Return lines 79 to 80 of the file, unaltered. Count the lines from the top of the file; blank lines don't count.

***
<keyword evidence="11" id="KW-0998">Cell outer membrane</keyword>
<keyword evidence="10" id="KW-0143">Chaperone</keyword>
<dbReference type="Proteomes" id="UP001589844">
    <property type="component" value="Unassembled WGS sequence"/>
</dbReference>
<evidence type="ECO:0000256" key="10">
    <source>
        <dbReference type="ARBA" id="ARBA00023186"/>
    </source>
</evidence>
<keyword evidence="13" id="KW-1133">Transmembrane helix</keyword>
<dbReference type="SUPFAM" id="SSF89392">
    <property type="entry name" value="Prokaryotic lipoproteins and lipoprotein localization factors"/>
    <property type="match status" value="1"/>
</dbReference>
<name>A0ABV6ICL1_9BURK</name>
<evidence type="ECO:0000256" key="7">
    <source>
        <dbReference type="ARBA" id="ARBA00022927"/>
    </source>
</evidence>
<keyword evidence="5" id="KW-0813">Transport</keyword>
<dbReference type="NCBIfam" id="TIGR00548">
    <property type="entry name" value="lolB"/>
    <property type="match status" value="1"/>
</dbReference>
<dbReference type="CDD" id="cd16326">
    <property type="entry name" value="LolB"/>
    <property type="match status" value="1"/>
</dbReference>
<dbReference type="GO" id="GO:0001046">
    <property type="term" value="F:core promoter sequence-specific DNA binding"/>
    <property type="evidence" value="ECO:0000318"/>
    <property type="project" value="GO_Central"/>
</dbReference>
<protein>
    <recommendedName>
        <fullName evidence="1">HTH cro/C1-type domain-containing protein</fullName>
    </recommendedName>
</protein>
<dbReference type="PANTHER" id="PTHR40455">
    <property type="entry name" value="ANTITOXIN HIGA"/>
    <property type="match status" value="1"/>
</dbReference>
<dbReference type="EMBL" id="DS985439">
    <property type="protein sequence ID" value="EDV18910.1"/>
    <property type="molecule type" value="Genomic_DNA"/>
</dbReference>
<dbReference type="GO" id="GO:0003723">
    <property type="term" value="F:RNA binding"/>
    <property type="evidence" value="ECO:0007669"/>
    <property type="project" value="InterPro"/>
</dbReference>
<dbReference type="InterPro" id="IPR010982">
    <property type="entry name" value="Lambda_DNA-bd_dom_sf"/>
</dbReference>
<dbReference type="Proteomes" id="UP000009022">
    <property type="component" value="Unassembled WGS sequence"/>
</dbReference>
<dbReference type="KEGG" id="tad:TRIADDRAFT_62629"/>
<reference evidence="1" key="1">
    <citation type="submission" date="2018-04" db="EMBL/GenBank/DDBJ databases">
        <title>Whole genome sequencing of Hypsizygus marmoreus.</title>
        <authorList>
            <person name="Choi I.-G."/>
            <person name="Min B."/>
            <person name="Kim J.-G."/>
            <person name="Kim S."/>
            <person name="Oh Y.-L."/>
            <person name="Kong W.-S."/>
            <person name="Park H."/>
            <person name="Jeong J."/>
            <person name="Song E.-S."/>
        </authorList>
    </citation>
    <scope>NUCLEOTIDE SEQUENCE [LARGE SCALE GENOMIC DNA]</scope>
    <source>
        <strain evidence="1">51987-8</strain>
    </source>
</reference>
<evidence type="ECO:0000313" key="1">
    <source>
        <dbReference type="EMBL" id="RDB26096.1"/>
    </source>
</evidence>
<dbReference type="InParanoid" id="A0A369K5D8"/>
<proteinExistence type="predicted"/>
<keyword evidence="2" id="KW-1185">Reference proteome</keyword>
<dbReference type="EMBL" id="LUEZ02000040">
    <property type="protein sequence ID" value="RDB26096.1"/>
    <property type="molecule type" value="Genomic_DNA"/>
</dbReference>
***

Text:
    </source>
</reference>